There is no evidence to show that tracking such marriages will protect women from physical violence. If anything, it exposes couples already facing threats and pressure from families, to greater risk, evident from the glut of pleas before various high courts (here, here, here and here) made by couples for protection from their families and community groups.
The resolution does not explain how the committee will extend help. It envisages help in reconciling estranged women and their parents, but fails to consider circumstances where the parents or the woman may not be interested in “settling” their personal disputes or willing to disclose contact information.
That the state government will now meddle and act as a mediator in private family disputes is a first.
The resolution contemplates distress helplines, a seemingly positive step. But the government appears to have forgotten that such helplines already exist and regardless of their existence, women largely refrain from reporting such matters.
As the National Family Health Survey-5 (2019-21) revealed, of all women who experienced any type of physical or sexual violence surveyed, 77% never sought help or told anyone of the violence against them.
A False Assumption About Shraddha Walkar’s Murder
Third, the resolution wrongfully invokes as an example, the gruesome murder of Shraddha Walkar, and assumes that her death was a result of an inter-faith relationship.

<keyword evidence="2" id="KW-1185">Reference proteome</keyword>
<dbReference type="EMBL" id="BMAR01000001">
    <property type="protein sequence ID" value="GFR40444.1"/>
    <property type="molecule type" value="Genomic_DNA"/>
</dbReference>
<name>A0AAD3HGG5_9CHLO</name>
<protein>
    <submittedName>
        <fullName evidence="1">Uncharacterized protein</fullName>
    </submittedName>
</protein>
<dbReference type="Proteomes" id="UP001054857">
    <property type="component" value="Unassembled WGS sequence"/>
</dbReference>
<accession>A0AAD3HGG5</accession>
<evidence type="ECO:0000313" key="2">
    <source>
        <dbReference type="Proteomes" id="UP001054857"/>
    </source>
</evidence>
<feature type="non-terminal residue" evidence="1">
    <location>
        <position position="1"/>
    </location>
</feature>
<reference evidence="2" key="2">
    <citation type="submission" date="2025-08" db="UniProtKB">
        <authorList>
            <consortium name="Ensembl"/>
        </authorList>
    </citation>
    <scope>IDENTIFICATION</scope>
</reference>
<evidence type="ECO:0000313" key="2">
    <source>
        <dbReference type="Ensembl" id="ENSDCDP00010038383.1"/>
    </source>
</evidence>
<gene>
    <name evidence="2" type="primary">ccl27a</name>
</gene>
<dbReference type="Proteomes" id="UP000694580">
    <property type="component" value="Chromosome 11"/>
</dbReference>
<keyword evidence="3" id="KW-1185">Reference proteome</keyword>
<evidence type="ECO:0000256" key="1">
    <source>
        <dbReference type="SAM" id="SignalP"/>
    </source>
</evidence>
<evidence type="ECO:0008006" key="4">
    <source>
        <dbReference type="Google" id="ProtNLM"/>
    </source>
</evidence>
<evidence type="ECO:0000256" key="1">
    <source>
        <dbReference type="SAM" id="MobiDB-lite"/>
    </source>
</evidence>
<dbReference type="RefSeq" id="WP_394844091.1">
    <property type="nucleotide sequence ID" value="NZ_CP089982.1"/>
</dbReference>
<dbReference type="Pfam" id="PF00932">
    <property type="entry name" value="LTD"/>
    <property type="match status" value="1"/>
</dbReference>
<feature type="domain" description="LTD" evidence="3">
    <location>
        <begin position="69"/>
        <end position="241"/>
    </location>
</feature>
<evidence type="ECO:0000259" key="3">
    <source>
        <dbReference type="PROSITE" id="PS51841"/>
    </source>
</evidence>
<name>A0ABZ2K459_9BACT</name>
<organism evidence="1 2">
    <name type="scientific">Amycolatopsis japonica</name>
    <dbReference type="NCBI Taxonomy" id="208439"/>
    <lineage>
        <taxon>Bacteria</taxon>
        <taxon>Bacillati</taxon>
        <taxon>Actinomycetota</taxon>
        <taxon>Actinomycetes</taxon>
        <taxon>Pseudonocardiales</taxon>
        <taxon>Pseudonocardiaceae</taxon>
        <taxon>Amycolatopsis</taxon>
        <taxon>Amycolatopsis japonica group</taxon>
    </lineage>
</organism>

The most evident flaw in passing the resolution as a reaction to the Walkar murder is that the government ignores the reality that women across India, including those who marry within their communities, face violence from partners. To suggest that such instances are peculiar to inter-faith marriages is factually incorrect.
Fourth, Walkar and her killer, Poonawalla, were in a live-in relationship. Even as the state government cites this brutal murder as the basis for its resolution, it failed to clarify whether the “tracking” as envisaged will also include inter-faith live-in relationships. If that is the case, the extent of intrusion into the personal lives of individuals by the State will have no checks and bounds.
Essentially, the Maharashtra government is attempting to send a clear message—you can marry anyone you want, but if you marry outside your faith, the State will be watching.
Denial of Life, Liberty & Equal Status
The Maharashtra government resolution is subversive of the principle of equality, at the heart of Article 14 of the constitution of India. The resolution not only consigns women to second-class status depending on who they marry, but also puts their life, limb, privacy and liberty at peril, contrary to the constitutional mandate of Article 21.
The assumption that adult women who choose and consent to marry someone from another faith need to be ‘saved’ is misplaced and goes against the spirit of the Constitution.
Time and again, the apex court has reaffirmed the right to choose one’s partner (here, here and here). However, in defiance of settled legal precedents, Maharashtra’s resolution is premised on flawed assumptions and ignores the fact that it is patently susceptible to misuse.